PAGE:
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The Kingdom of Travancore
Travancore
(/ˈtrævəŋkɔːr/) was an Indian kingdom from 1729 until 1949. It was ruled by the Travancore Royal Family
Travancore Royal Family
from Padmanabhapuram, and later Thiruvananthapuram. At its zenith, the kingdom covered most of modern-day central and southern Kerala
Kerala
with the Thachudaya Kaimal's enclave of Irinjalakuda
Irinjalakuda
Koodalmanikkam temple in the neighbouring Kingdom of Cochin,[1] as well as the district of Kanyakumari, now in the Indian state of Tamil Nadu. The official flag of the state was red with a dextrally-coiled silver conch shell (Turbinella pyrum) at its center. In the early 19th century, the kingdom became a princely state of the British Empire.The Travancore Government took many progressive steps on the socio-economic front and during the reign of Maharajah Sri Chithira Thirunal
Chithira Thirunal
Balarama Varma, Travancore
Travancore
became the second most prosperous princely state in British India, with reputed achievements in education, political administration, public work and social reforms.[2][3]

Contents

1 Etymology 2 Geography 3 History

3.1 Venad
Venad
Swaroopam 3.2 Formation and development of Travancore 3.3 The Mysore
Mysore
invasion 3.4 Velu Thampi Dalawa's rebellion 3.5 Cessation of mahādanams 3.6 19th and early 20th centuries 3.7 Formation of Kerala

4 Politics

4.1 Rulers of Travancore 4.2 Prime Ministers of Travancore

4.2.1 Dalawas 4.2.2 Dewans

5 Administrative divisions 6 Demographics 7 Culture 8 See also 9 References 10 Further reading 11 External links

Etymology[edit] When the region was once part of the Chera empire, it was known as Thiruvazhumkode. It was contracted to Thiruvankode, and anglicised by the English to Travancore.[4][5][6] In course of time, the Ay kingdom, part of the Chera empire, which ruled the Thiruvazhumkode area, became independent, and the land was called Aayi desam or Aayi rajyam, meaning 'Aayi territory'. The Aayis controlled the land from present-day Kollam district
Kollam district
in the north, through Thiruvananthapuram
Thiruvananthapuram
district, all in Kerala, to the Kanyakumari district. There were two capitals, the major one at Kollam
Kollam
(Venad Swaroopam or Desinganadu) and a subsidiary one at Thrippapur (Thrippapur Swaroopam or Nanjinad). The kingdom was thus also called Venad. Kings of Venad
Venad
had, at various times, travelled from Kollam
Kollam
and built residential palaces in Thiruvithamcode and Kalkulam. Thiruvithamcode became the capital of the Thrippapur Swaroopam, and the country was referred to as Thiruvithamcode by Europeans even after the capital had been moved in 1601 to Padmanabhapuram, near Kalkulam.[7] The Chera empire
Chera empire
had dissolved by around 1100 and thereafter the territory comprised numerous small kingdoms until the time of Marthanda Varma
Marthanda Varma
who, as king of Venad
Venad
from 1729, employed brutal methods to unify them.[8] During his reign, Thiruvithamcode or Travancore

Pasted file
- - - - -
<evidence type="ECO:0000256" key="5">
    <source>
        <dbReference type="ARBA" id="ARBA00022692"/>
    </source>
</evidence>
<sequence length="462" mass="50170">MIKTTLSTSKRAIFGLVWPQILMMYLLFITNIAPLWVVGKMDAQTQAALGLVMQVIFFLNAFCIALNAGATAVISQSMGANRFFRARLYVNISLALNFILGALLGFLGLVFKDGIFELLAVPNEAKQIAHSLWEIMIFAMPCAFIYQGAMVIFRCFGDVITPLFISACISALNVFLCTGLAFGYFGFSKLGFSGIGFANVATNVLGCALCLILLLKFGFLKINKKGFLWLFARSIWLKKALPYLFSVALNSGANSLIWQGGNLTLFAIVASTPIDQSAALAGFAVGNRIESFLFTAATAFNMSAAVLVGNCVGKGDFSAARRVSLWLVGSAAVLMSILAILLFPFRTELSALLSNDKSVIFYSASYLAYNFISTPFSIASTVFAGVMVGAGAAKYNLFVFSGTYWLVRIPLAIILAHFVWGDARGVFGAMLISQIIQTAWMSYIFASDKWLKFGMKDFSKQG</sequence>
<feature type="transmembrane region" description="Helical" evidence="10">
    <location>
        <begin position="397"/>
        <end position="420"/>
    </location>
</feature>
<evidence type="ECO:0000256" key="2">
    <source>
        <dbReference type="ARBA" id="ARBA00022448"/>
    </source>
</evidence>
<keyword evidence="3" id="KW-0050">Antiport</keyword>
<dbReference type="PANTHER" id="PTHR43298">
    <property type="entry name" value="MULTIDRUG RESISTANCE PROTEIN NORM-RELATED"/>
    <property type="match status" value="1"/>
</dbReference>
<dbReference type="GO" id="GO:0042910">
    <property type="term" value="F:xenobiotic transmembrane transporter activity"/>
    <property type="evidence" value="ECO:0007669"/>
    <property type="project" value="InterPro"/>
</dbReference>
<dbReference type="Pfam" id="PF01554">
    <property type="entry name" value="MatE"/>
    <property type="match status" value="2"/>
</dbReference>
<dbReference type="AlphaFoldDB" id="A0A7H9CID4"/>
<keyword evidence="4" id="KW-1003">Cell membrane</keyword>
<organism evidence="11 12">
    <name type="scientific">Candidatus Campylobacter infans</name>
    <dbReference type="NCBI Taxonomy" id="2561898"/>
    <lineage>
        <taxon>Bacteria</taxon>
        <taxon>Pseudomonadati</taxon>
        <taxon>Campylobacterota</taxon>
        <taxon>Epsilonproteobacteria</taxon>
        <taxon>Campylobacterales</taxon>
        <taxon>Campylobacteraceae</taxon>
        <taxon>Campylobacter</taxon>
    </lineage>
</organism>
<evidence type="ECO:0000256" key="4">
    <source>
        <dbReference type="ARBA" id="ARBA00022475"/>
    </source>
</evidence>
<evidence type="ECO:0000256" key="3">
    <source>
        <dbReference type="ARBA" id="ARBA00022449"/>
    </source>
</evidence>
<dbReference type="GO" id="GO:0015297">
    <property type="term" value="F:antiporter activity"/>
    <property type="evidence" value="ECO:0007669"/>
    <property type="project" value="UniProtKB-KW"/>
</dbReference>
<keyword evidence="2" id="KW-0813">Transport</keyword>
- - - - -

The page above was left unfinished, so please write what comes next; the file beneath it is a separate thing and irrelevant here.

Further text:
Travancore
became the official name.[citation needed] Geography[edit]

Map of Travancore
Travancore
in 1871

The Kingdom of Travancore
Travancore
was located at the extreme southern tip of the Indian subcontinent. Geographically, Travancore
Travancore
was divided into three climatically distinct regions: the eastern highlands (rugged and cool mountainous terrain), the central midlands (rolling hills), and the western lowlands (coastal plains).[citation needed]

Canal scene, Travancore

History[edit] Venad
Venad
Swaroopam[edit] Main article: Venad Venad
Venad
was a former state at the tip of the Indian Subcontinent, traditionally ruled by rajas known as the Venattadis. Till the end of the 11th century AD, it was a small principality in the Ay Kingdom. The Ays were the earliest ruling dynasty in southern Kerala, who, at their zenith, ruled over a region from Nagercoil
Nagercoil
in the south to Trivandrum
Trivandrum
in the north. Their capital during the first Sangam age was in Aykudi and later, towards the end of the 8th century AD, was at Quilon(Kollam). Though a series of attacks by the resurgent Pandyas between the 7th and 8th centuries caused the decline of the Ays, the dynasty was powerful till the beginning of the 10th century.[9]

British Residency
British Residency
in Quilon. Till 1829, Quilon
Quilon
was the capital of the Travancore State
Travancore State
with British Residency
British Residency
as the headquarters of the kingdom

When the Ay power diminished, Venad
Venad
became the southernmost principality of the Second Chera Kingdom.[10] An invasion of the Cholas into Venad
Venad
caused the destruction of Kollam
Kollam
in 1096. However, the Chera capital, Mahodayapuram, also fell in the subsequent Chola attack, which compelled the Chera king, Rama varma Kulasekara, to shift his capital to Kollam.[11] Thus, Rama Varma Kulasekara, the last emperor of the Chera dynasty, is probably the founder of the Venad royal house, and the title of the Chera kings, Kulasekara, was thenceforth kept by the rulers of Venad. Thus the end of the Second Chera dynasty in the 12th century marks the independence of Venad.[12] In the second half of the 12th century, two branches of the Ay Dynasty, Thrippappur and Chirava, merged in the Venad
Venad
family, which set up the tradition of designating the ruler of Venad
Venad
as Chirava Moopan and the heir-apparent as Thrippappur Moopan. While the Chrirava Moopan had his residence at Kollam, the Thrippappur Moopan resided at his palace in Thrippappur, 9 miles north of Thiruvananthapuram, and was vested with the authority over the temples of Venad
Venad